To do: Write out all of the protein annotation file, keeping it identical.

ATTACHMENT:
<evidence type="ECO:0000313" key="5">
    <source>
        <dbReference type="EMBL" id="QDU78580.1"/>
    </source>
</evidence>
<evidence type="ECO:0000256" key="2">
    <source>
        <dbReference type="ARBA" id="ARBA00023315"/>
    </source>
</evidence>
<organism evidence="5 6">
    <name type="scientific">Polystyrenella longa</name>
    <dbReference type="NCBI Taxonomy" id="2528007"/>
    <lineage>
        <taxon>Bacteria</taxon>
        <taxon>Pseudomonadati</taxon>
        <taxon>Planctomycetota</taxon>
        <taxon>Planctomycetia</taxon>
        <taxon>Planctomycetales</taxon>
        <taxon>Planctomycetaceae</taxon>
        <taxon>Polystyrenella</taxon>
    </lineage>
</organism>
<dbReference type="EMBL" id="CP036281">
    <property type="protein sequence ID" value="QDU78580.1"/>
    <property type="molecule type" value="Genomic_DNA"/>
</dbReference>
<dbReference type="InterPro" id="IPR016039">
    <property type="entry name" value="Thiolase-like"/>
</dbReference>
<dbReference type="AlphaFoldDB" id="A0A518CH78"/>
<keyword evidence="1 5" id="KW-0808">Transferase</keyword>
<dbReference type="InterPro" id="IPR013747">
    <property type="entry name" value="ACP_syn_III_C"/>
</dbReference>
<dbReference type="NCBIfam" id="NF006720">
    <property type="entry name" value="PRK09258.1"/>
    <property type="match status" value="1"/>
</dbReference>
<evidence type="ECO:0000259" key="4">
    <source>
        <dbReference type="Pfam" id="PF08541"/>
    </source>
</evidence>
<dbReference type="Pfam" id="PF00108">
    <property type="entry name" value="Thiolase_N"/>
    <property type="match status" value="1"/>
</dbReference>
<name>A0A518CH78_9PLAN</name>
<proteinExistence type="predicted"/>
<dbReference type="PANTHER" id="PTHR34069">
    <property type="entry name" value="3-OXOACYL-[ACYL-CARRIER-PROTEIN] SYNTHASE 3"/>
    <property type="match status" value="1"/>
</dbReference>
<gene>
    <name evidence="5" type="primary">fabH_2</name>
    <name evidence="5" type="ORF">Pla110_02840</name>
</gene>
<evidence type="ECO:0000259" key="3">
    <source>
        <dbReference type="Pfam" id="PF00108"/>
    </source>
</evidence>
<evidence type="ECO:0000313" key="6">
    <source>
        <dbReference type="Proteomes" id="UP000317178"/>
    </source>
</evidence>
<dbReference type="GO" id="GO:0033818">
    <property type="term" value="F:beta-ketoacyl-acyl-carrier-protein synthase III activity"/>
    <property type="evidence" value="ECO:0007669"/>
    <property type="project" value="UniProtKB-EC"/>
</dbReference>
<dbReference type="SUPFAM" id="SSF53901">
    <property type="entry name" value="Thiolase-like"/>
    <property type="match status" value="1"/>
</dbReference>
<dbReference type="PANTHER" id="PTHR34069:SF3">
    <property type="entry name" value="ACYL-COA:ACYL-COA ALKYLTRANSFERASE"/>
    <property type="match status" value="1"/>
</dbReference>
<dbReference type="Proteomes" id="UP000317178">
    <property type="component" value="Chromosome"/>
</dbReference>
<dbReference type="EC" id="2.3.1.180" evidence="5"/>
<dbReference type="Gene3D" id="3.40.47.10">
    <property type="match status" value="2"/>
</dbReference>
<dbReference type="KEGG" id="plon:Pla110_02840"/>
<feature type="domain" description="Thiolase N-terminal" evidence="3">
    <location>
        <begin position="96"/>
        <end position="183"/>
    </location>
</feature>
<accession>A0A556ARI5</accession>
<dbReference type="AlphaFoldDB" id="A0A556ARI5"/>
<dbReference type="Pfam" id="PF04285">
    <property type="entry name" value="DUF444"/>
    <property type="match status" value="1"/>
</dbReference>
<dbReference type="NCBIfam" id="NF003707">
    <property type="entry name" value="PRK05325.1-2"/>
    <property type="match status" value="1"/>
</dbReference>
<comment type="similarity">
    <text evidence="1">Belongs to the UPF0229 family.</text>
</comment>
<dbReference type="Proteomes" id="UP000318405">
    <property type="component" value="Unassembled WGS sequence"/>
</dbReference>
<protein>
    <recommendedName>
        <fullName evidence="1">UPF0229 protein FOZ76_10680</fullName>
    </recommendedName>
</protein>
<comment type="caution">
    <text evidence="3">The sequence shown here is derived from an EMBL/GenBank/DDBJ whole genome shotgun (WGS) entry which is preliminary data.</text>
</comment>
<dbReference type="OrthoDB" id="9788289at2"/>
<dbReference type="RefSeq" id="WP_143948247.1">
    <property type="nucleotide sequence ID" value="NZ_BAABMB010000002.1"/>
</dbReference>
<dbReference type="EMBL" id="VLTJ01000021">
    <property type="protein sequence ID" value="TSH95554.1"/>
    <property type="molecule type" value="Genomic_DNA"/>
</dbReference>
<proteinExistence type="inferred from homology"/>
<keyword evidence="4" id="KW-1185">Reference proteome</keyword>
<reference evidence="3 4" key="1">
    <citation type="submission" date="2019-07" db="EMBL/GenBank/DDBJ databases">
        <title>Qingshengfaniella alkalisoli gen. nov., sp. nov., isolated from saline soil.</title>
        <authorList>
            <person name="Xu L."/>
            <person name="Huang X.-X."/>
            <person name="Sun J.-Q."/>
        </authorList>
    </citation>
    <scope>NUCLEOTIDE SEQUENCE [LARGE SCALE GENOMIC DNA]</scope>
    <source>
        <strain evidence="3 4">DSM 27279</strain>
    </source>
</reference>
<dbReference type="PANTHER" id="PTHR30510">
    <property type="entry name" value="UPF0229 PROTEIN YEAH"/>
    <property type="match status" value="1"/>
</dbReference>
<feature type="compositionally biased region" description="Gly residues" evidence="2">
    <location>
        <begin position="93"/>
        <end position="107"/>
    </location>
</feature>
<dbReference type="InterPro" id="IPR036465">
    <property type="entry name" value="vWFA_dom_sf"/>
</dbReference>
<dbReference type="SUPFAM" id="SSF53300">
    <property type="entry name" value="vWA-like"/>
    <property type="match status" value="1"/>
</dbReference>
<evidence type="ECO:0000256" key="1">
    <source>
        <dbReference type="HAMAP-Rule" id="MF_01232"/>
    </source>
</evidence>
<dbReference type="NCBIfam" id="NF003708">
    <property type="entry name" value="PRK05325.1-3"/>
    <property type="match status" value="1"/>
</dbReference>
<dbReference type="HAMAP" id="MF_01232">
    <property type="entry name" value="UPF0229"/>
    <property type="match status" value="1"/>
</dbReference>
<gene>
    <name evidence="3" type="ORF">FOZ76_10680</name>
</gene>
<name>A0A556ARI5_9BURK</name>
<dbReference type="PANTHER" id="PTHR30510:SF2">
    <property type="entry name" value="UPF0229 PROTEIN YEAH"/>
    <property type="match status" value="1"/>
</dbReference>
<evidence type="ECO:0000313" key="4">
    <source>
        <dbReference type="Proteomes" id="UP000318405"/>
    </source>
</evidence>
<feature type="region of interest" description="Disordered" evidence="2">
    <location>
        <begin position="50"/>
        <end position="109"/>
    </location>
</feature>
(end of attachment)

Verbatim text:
<evidence type="ECO:0000313" key="5">
    <source>
        <dbReference type="EMBL" id="QDU78580.1"/>
    </source>
</evidence>
<evidence type="ECO:0000256" key="2">
    <source>
        <dbReference type="ARBA" id="ARBA00023315"/>
    </source>
</evidence>
<organism evidence="5 6">
    <name type="scientific">Polystyrenella longa</name>
    <dbReference type="NCBI Taxonomy" id="2528007"/>
    <lineage>
        <taxon>Bacteria</taxon>
        <taxon>Pseudomonadati</taxon>
        <taxon>Planctomycetota</taxon>
        <taxon>Planctomycetia</taxon>
        <taxon>Planctomycetales</taxon>
        <taxon>Planctomycetaceae</taxon>
        <taxon>Polystyrenella</taxon>
    </lineage>
</organism>
<dbReference type="EMBL" id="CP036281">
    <property type="protein sequence ID" value="QDU78580.1"/>
    <property type="molecule type" value="Genomic_DNA"/>
</dbReference>
<dbReference type="InterPro" id="IPR016039">
    <property type="entry name" value="Thiolase-like"/>
</dbReference>
<dbReference type="AlphaFoldDB" id="A0A518CH78"/>
<keyword evidence="1 5" id="KW-0808">Transferase</keyword>
<dbReference type="InterPro" id="IPR013747">
    <property type="entry name" value="ACP_syn_III_C"/>
</dbReference>
<dbReference type="NCBIfam" id="NF006720">
    <property type="entry name" value="PRK09258.1"/>
    <property type="match status" value="1"/>
</dbReference>
<evidence type="ECO:0000259" key="4">
    <source>
        <dbReference type="Pfam" id="PF08541"/>
    </source>
</evidence>
<dbReference type="Pfam" id="PF00108">
    <property type="entry name" value="Thiolase_N"/>
    <property type="match status" value="1"/>
</dbReference>
<name>A0A518CH78_9PLAN</name>
<proteinExistence type="predicted"/>
<dbReference type="PANTHER" id="PTHR34069">
    <property type="entry name" value="3-OXOACYL-[ACYL-CARRIER-PROTEIN] SYNTHASE 3"/>
    <property type="match status" value="1"/>
</dbReference>
<gene>
    <name evidence="5" type="primary">fabH_2</name>
    <name evidence="5" type="ORF">Pla110_02840</name>
</gene>
<evidence type="ECO:0000259" key="3">
    <source>
        <dbReference type="Pfam" id="PF00108"/>
    </source>
</evidence>
<evidence type="ECO:0000313" key="6">
    <source>
        <dbReference type="Proteomes" id="UP000317178"/>
    </source>
</evidence>
<dbReference type="GO" id="GO:0033818">
    <property type="term" value="F:beta-ketoacyl-acyl-carrier-protein synthase III activity"/>
    <property type="evidence" value="ECO:0007669"/>
    <property type="project" value="UniProtKB-EC"/>
</dbReference>
<dbReference type="SUPFAM" id="SSF53901">
    <property type="entry name" value="Thiolase-like"/>
    <property type="match status" value="1"/>
</dbReference>
<dbReference type="PANTHER" id="PTHR34069:SF3">
    <property type="entry name" value="ACYL-COA:ACYL-COA ALKYLTRANSFERASE"/>
    <property type="match status" value="1"/>
</dbReference>
<dbReference type="Proteomes" id="UP000317178">
    <property type="component" value="Chromosome"/>
</dbReference>
<dbReference type="EC" id="2.3.1.180" evidence="5"/>
<dbReference type="Gene3D" id="3.40.47.10">
    <property type="match status" value="2"/>
</dbReference>
<dbReference type="KEGG" id="plon:Pla110_02840"/>
<feature type="domain" description="Thiolase N-terminal" evidence="3">
    <location>
        <begin position="96"/>
        <end position="183"/>
    </location>
</feature>
<accession>A0A556ARI5</accession>
<dbReference type="AlphaFoldDB" id="A0A556ARI5"/>
<dbReference type="Pfam" id="PF04285">
    <property type="entry name" value="DUF444"/>
    <property type="match status" value="1"/>
</dbReference>
<dbReference type="NCBIfam" id="NF003707">
    <property type="entry name" value="PRK05325.1-2"/>
    <property type="match status" value="1"/>
</dbReference>
<comment type="similarity">
    <text evidence="1">Belongs to the UPF0229 family.</text>
</comment>
<dbReference type="Proteomes" id="UP000318405">
    <property type="component" value="Unassembled WGS sequence"/>
</dbReference>
<protein>
    <recommendedName>
        <fullName evidence="1">UPF0229 protein FOZ76_10680</fullName>
    </recommendedName>
</protein>
<comment type="caution">
    <text evidence="3">The sequence shown here is derived from an EMBL/GenBank/DDBJ whole genome shotgun (WGS) entry which is preliminary data.</text>
</comment>
<dbReference type="OrthoDB" id="9788289at2"/>
<dbReference type="RefSeq" id="WP_143948247.1">
    <property type="nucleotide sequence ID" value="NZ_BAABMB010000002.1"/>
</dbReference>
<dbReference type="EMBL" id="VLTJ01000021">
    <property type="protein sequence ID" value="TSH95554.1"/>
    <property type="molecule type" value="Genomic_DNA"/>
</dbReference>
<proteinExistence type="inferred from homology"/>
<keyword evidence="4" id="KW-1185">Reference proteome</keyword>
<reference evidence="3 4" key="1">
    <citation type="submission" date="2019-07" db="EMBL/GenBank/DDBJ databases">
        <title>Qingshengfaniella alkalisoli gen. nov., sp. nov., isolated from saline soil.</title>
        <authorList>
            <person name="Xu L."/>
            <person name="Huang X.-X."/>
            <person name="Sun J.-Q."/>
        </authorList>
    </citation>
    <scope>NUCLEOTIDE SEQUENCE [LARGE SCALE GENOMIC DNA]</scope>
    <source>
        <strain evidence="3 4">DSM 27279</strain>
    </source>
</reference>
<dbReference type="PANTHER" id="PTHR30510">
    <property type="entry name" value="UPF0229 PROTEIN YEAH"/>
    <property type="match status" value="1"/>
</dbReference>
<feature type="compositionally biased region" description="Gly residues" evidence="2">
    <location>
        <begin position="93"/>
        <end position="107"/>
    </location>
</feature>
<dbReference type="InterPro" id="IPR036465">
    <property type="entry name" value="vWFA_dom_sf"/>
</dbReference>
<dbReference type="SUPFAM" id="SSF53300">
    <property type="entry name" value="vWA-like"/>
    <property type="match status" value="1"/>
</dbReference>
<evidence type="ECO:0000256" key="1">
    <source>
        <dbReference type="HAMAP-Rule" id="MF_01232"/>
    </source>
</evidence>
<dbReference type="NCBIfam" id="NF003708">
    <property type="entry name" value="PRK05325.1-3"/>
    <property type="match status" value="1"/>
</dbReference>
<dbReference type="HAMAP" id="MF_01232">
    <property type="entry name" value="UPF0229"/>
    <property type="match status" value="1"/>
</dbReference>
<gene>
    <name evidence="3" type="ORF">FOZ76_10680</name>
</gene>
<name>A0A556ARI5_9BURK</name>
<dbReference type="PANTHER" id="PTHR30510:SF2">
    <property type="entry name" value="UPF0229 PROTEIN YEAH"/>
    <property type="match status" value="1"/>
</dbReference>
<evidence type="ECO:0000313" key="4">
    <source>
        <dbReference type="Proteomes" id="UP000318405"/>
    </source>
</evidence>
<feature type="region of interest" description="Disordered" evidence="2">
    <location>
        <begin position="50"/>
        <end position="109"/>
    </location>
</feature>